This quilt goes into my wedding stash.   Typically, I  invite the bride and groom to my home to select their favorite quilt rather than make the choice myself.  It is fascinating to see how widely tastes differ.   I try to make a variety of quilt styles and colors to have on hand to increase the odds that the couple will find a quilt they will love.  My children and I take bets on which quilt the bride will choose before they arrive.  So far, I have only predicted one selection correctly!  To me, this is one of the greatest quilting mysteries.  Matching the right quilt to the right person intrigues me and appeals to my research tendencies.  I’m sure that our emotional and nostalgic reactions to quilt designs, colors and textures would be very difficult to tie down in a controlled research study.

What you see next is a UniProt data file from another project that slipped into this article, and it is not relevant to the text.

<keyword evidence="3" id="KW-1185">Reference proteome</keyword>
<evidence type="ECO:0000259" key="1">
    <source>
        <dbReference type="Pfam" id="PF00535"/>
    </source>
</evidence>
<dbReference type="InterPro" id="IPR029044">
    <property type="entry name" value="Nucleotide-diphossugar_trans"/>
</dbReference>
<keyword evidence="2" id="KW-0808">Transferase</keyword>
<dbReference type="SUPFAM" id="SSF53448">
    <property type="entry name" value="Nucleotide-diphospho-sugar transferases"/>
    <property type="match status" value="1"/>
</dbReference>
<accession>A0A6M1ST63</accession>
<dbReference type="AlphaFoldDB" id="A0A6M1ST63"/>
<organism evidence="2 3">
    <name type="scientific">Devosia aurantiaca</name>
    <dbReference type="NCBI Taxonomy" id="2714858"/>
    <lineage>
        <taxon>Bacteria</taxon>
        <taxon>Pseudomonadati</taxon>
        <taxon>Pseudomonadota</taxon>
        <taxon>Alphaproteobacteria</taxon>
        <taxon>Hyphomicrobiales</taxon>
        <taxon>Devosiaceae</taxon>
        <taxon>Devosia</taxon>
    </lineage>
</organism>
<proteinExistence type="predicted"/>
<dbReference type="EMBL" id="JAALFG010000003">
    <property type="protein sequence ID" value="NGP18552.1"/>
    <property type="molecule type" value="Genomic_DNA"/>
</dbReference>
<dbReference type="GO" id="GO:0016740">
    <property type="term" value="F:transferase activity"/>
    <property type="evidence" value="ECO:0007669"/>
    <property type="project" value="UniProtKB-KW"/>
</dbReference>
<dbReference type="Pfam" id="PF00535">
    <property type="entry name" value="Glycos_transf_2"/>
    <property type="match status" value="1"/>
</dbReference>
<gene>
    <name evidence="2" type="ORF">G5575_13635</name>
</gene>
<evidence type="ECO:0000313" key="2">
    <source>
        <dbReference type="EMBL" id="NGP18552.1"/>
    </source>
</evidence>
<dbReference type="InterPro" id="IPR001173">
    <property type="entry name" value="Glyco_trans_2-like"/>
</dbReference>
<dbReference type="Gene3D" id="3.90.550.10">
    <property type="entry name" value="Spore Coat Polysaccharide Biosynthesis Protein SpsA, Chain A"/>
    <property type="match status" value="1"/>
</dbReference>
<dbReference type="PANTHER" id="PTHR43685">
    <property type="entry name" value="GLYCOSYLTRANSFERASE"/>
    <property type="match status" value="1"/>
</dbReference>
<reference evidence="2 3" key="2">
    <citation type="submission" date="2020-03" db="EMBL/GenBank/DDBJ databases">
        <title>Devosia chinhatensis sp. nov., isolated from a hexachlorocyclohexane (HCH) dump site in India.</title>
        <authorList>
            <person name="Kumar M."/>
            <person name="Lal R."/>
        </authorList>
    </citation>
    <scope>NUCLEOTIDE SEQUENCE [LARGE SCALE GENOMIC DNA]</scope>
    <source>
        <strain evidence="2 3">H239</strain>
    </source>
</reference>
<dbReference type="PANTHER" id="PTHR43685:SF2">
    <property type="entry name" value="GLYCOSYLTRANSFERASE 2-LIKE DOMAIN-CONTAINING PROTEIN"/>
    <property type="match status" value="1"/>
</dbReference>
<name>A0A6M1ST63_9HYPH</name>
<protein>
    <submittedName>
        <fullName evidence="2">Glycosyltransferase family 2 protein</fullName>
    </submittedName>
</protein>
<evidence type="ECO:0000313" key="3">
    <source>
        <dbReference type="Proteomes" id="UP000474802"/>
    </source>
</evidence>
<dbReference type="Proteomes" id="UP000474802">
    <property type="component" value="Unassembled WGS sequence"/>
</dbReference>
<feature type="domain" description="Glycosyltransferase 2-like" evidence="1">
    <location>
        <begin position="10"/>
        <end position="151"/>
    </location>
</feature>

Goal Status:  44 quilts completed and 8 more to go to reach my goal of 52 completed projects before December 31st.  With good time management, I feel I will make the target.  Having worked on borders over the past week, I now have  some flimsies waiting to be quilted and then blogged and counted as complete.   Although this past week has been very social with parties, dinners, quilt guild, and gift shopping, all of which I enjoyed, I have felt a bit wistful at having to leave my quilting projects.  When I have had a spare 15 minutes or half-hour, I have continued working on projects, moving them all closer to finished status.  I still like things to be done!  Knowing I still have quite a bit to do to accomplish my goal of 52 completed projects, I am seeking more efficiencies in my quilting, my household management and in my business work.   It amazes me at how quickly I can do routine work and what I can delegate to others when I really want to be in my sewing room!